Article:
News of Apple’s iPad, the forthcoming release of the iPhone OS 4.0 software update and the surrounding hype of it all has been hard to avoid. According to third party developers, the new form factor and new features have brought new opportunities. While plenty point to multitasking as the most exciting new feature, Daniel Bradby, application developer and co-founder of application development company JTribe, said he is excited about the possibilities of augmented reality (AR) on the iPhone.
“Currently, augmented reality on the phone is geographically based — based on compass and accelerometer and geo-locations so when you move around you can see different things,” he said.
“[But] Apple look like they’re opening up a lot of the software or the ability to actually process the incoming video stream coming from the phone, and I think this opens up a lot of abilities around augmented reality.”
Wikitude is one location-based application that uses augmented reality technology. Developed by Mobilizy in Austria, users are presented with geo-spatial information — explanation, history or name for example – when the mobile camera is pointed at a landmark or area of interest.
Mobilizy system architect Markus Tripp told Computerworld Australia that the application uses a combination of GPS and compass sensors to “overlay interesting information directly on the camera screen of the phone”.
He said a limitation of the current iPhone software has been memory consumption and the accuracy of its GPS and compass facilities. But he believes the iPhone OS 4.0 software update and future iPhone models will improve these facilities.
Bradby said Apple’s updated application programming interface (API) could allow location-based applications like Wikitude to create a physical environment in addition to overlaying information.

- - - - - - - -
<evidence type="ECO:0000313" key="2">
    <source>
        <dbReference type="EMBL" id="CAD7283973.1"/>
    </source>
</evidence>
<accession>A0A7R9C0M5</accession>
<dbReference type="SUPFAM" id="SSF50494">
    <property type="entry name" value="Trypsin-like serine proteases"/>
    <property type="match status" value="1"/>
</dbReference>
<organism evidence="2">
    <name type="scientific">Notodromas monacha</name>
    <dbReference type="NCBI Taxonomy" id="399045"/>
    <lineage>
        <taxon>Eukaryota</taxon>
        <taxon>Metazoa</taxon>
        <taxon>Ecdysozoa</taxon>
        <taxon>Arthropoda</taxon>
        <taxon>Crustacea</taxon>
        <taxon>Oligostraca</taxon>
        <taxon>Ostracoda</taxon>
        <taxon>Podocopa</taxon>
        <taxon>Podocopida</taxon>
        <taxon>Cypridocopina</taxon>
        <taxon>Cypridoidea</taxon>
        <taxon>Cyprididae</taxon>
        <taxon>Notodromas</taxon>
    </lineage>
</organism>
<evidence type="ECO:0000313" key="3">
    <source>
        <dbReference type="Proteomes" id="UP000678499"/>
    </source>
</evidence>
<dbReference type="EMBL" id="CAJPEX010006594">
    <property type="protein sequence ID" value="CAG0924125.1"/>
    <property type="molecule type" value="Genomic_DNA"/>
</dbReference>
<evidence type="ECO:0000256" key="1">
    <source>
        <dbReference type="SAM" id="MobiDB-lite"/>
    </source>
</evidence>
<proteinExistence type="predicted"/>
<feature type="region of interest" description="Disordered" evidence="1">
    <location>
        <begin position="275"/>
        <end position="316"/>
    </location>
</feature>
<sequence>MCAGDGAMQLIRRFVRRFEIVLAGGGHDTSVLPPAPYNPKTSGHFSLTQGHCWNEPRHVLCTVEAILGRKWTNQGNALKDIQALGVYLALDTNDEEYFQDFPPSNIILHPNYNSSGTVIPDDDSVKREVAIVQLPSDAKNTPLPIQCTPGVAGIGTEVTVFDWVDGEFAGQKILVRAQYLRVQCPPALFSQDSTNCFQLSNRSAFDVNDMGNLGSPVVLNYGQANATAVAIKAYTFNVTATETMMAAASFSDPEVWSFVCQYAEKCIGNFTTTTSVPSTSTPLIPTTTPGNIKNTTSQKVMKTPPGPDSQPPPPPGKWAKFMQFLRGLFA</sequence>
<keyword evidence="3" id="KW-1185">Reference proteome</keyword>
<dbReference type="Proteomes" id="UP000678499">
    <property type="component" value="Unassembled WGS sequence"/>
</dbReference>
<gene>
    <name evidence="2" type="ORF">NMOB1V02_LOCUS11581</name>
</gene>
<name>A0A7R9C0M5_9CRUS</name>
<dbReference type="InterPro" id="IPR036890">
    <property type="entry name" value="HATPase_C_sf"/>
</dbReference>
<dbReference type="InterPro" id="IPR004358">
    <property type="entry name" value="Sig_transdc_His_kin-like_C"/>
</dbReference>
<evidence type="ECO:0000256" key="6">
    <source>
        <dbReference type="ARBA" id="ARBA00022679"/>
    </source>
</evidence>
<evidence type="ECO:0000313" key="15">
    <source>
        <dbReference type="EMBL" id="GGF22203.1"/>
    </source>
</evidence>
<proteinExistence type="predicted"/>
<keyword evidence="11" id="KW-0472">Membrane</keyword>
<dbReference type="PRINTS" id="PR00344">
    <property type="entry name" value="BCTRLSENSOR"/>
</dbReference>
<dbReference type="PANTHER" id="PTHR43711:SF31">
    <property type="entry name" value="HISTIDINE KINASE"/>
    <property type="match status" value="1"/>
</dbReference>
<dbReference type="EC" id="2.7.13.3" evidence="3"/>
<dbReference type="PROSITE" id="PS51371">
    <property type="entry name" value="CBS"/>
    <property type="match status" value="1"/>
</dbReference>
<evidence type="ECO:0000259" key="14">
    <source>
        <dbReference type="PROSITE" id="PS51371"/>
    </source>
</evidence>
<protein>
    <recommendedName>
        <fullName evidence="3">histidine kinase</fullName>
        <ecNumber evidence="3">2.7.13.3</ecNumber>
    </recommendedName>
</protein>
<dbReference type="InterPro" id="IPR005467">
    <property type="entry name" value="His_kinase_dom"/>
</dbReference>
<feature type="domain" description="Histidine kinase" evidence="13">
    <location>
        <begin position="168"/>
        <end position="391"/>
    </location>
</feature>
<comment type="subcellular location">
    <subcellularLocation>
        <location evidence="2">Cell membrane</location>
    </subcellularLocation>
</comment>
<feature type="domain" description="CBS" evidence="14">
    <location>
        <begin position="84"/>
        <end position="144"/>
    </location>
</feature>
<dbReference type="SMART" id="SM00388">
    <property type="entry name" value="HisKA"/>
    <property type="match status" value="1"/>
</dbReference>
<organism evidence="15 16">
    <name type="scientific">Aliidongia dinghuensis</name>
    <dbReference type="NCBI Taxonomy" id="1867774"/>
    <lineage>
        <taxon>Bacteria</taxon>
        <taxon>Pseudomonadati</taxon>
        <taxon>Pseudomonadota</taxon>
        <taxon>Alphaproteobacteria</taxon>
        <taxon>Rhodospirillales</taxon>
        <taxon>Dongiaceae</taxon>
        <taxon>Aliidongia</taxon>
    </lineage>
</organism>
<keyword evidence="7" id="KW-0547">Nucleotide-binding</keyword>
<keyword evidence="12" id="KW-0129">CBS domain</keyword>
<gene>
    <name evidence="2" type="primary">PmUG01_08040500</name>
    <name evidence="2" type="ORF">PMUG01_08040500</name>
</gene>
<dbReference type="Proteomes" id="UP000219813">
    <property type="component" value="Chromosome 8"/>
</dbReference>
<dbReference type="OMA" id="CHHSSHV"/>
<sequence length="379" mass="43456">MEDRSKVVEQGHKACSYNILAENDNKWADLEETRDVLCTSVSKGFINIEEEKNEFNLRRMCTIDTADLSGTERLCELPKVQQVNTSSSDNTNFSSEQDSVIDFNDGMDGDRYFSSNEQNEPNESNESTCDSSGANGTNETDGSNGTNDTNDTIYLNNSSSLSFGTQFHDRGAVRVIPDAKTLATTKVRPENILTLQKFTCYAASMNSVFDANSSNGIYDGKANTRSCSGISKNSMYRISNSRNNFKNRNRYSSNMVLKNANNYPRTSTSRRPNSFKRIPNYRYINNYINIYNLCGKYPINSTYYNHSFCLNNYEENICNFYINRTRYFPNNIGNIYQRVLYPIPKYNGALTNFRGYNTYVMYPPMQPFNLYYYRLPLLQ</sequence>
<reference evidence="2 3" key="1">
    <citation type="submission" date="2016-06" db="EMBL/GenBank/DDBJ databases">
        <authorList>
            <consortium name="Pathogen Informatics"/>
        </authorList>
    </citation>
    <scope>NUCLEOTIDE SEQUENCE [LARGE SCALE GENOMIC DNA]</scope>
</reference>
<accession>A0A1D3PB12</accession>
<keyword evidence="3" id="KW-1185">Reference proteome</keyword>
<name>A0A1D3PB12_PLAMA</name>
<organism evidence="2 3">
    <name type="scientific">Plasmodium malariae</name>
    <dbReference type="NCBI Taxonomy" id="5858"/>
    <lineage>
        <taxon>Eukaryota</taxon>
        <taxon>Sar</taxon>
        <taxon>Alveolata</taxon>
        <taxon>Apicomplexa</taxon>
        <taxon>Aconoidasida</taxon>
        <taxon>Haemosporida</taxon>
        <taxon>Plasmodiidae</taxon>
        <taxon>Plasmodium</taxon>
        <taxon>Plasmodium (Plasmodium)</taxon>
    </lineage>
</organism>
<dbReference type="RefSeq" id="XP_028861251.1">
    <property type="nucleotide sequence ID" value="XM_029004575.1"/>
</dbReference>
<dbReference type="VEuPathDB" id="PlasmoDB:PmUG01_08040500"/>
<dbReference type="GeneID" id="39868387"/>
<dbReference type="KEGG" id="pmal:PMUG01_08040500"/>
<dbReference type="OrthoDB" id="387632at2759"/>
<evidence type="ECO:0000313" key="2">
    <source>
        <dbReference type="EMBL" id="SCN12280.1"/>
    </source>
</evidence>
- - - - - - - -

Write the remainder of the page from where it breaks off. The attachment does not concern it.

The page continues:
“What you can’t currently do is market-based augmented reality, where you hold up a picture frame and [it] recognises that picture frame and places an object on it.
“Unless you move that picture frame around, the object will stick to the picture frame, and what we’re looking [for] is whether the API that Apple has opened up actually supports that type of augmented reality or at least a richer experience [of it].”
Tripp said mobile augmented reality browsers like Wikitude “are just the beginning”, opening up doors to creating more AR-centred applications.
“We are already working on a navigation system based on augmented reality (Wikitude Drive), and because the processing power of the phones continuously increases we will see AR games, and complete 3D worlds,” Tripp said.
Engaging with brands could also become economical for marketeers, according to Bradby.
“The other side to it is that you can do things a lot more cheaply in this software . . . so if you think about creating a large structure in the physical world, that’s actually quite a long process to physically do.
“But if you do it on the phone and make it fun and so you can interact with [it] . . . it’s a good way to actually present to your customers the potential for a physical environment without actually building the physical environment,” he said.